Sometimes, on the right hand side of the grid you'll find a box with filters. This is another way to narrow down the list of records displayed in the grid. If you click on one value under a filter only the records with that value will be listed. You can combine multiple filters at the same time.

To remove all your filters and return to the full listing click on the '(X total)' link just next to the text box.

From this page you can do two things:

  • view a particular record: by clicking on any of its values in the corresponding row.
  • create a new record: click on the 'Add X +' button located in the top right corner of the screen.

Both actions will take you to the Edit Form.

The Edit Form

The online form let you review and modify the fields of the selected record. You use the text boxes and drop downs to change the values then click the 'Save' button at the bottom to save your modifications to the database and return to the Change List. 'Save and add another' with save the changes and display a new empty form to create a new record. 'Save and continue editing' saves the record and stays on the same form. To cancel your changes click the back button or any other table in the left hand side panel. Please remember that your changes will be saved only if you click one of the three 'save' buttons.

There is also a red 'Delete' button to remove the record from the database. A confirmation screen with a warning message and information about the implication of the removal on other dependent records will appear before you can actually complete the deletion.

There are three other buttons at the top of the form:

  • Context: Shows the connections with other records. It is useful to navigate through related records or verify that the different pieces of information are well connected in the database. Note that this button works only for a limited number of record types (E.g. Item Part, Historical Item);
  • History: Lists all the editorial actions done on this record with information about the modified fields, the author of the modification and the time and date;
  • View on Site: is a kind of preview. A click here will transport you to the public facing web page for this record.

On the form itself you will see different types of fields:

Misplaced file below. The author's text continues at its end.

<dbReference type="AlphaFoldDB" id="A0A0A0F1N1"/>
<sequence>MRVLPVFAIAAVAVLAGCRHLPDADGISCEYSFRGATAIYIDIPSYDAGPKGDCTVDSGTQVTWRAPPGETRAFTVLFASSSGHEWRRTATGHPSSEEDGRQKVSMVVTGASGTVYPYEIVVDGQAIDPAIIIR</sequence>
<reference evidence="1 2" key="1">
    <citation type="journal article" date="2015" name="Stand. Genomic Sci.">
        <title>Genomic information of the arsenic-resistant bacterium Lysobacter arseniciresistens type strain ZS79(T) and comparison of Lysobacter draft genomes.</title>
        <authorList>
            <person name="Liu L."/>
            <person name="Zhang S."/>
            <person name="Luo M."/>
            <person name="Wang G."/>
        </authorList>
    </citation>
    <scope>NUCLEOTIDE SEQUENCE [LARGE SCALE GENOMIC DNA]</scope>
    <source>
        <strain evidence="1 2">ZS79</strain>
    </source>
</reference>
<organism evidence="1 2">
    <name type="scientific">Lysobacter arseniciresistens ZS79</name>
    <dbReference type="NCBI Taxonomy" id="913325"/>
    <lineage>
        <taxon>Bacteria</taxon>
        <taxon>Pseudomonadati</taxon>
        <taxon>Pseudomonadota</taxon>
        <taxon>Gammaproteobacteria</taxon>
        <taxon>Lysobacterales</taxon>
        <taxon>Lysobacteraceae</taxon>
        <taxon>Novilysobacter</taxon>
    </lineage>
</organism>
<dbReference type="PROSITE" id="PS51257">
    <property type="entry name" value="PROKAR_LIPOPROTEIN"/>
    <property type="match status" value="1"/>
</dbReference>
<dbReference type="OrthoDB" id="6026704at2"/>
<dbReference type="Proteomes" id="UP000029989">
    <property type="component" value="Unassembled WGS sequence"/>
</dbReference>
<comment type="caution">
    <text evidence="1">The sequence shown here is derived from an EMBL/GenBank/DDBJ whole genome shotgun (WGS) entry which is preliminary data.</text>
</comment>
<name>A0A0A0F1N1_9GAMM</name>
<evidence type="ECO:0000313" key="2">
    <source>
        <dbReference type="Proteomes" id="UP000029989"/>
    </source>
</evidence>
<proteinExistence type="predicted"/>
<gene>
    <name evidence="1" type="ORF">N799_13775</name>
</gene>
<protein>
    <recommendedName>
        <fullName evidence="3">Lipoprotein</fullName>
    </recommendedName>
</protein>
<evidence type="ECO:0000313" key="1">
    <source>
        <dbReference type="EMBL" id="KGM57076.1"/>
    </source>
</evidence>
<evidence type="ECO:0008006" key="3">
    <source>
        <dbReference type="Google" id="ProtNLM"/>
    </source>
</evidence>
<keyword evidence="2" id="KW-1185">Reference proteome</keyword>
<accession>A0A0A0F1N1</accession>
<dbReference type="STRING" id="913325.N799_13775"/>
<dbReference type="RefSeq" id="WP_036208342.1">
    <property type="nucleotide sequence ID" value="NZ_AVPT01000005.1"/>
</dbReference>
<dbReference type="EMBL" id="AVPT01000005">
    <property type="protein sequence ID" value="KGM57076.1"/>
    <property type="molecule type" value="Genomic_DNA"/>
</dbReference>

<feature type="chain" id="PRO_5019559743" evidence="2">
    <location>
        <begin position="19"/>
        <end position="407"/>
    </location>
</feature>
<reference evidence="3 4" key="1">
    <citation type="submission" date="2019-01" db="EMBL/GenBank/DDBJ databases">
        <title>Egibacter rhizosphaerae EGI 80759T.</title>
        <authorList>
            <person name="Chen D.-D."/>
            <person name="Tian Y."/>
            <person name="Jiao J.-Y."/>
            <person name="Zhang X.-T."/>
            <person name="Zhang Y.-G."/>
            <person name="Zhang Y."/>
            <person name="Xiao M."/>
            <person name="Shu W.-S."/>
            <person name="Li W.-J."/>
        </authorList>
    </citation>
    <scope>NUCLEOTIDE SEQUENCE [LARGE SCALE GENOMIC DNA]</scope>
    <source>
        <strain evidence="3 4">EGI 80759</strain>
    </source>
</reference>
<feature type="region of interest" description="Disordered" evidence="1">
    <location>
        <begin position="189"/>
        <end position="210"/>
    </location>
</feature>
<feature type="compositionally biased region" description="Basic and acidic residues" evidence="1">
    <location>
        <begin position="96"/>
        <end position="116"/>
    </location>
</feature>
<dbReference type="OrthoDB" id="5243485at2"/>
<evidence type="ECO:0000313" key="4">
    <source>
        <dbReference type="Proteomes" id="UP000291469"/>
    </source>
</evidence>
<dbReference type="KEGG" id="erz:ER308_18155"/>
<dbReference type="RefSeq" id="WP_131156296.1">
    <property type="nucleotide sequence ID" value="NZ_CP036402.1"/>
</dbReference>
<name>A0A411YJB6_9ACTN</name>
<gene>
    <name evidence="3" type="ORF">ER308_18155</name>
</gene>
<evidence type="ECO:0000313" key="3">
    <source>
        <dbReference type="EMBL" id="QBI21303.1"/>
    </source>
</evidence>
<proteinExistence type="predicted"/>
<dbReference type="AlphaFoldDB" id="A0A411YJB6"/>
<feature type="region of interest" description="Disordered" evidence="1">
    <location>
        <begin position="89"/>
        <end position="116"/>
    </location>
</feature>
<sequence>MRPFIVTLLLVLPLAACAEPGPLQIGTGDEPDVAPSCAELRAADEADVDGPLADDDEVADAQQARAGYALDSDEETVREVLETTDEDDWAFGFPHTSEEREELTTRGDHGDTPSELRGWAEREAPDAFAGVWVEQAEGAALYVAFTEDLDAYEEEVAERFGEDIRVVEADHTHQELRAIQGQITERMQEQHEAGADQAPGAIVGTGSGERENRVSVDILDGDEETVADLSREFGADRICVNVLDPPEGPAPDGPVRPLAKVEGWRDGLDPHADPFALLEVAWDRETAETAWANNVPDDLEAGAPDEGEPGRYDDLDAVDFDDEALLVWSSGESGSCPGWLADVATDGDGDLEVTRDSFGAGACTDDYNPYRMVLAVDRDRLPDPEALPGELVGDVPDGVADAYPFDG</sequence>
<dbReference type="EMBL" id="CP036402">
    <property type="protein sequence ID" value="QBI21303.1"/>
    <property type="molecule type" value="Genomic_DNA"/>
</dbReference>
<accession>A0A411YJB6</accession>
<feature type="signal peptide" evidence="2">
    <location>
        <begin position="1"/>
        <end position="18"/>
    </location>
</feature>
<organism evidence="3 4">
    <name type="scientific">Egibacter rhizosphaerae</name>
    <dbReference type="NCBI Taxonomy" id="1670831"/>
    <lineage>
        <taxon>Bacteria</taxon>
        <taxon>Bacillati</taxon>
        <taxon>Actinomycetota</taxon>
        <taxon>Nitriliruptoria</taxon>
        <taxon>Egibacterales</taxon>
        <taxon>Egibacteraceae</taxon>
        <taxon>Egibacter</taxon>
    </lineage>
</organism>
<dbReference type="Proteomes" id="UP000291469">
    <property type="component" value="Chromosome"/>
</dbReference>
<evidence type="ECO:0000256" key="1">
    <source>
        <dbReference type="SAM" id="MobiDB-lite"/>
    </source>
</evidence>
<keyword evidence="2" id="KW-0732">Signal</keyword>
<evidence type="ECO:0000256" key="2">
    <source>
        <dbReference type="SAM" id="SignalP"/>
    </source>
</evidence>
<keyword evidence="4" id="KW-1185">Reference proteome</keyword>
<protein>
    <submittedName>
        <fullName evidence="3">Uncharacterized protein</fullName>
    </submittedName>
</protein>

• some of them appear only as non-editable labels (e.g. the Display Label on the above screen shot). The value of these fields is derived from other fields;
  • other will appear as a simple text box (e.g. locus), although the content is free it is advisable to adhere to some formatting rules to keep your field consistent across your database. In some cases the instructions and formatting rules will be provided with a small legend under the text box.
  • drop downs is used for foreign keys to other records. In the above screen shot we see that the image record relates to the Item Part 'Beinecke Library 578'. There are two small blue icons on the right hand side of each drop down,:
    • The plus sign allows you to create a new related record. For instance if your image refers to an Item Part which does not yet exist, you click the + to open a new empty form for the creation of a new Item Part record. When you close that new form, you'll return to the Image record form and your new Item Part should be selected in the drop down.
    • The three bars sign opens the form of the record currently selected in the drop down. In the illustration above, a click would open the 'Beinecke Library 578' Item Part form to let you review its data or change it before returning to the original form.

The last sections of the forms often contain expandable links to related records. This usually happens when the current record can have more than one connection to other record types. The above screen shot shows the bottom of the Image form we saw earlier. It is a list of connections between the current Folio Image and the Hands which wrote on that folio. There is only one hand defined here: the 'Main hand'. Clicking this hand entry will show a form to edit the record or a drop down to select the related Hand record. You can remove the connection by clicking the cross near the right border. If you want to define one more hand just click on the second entry called 'Hand-Image Relationship #2' and select a Hand in the drop down. You can also click the plus sign as explained above to add the hand record if it not yet in the database.

Geoffroy Noel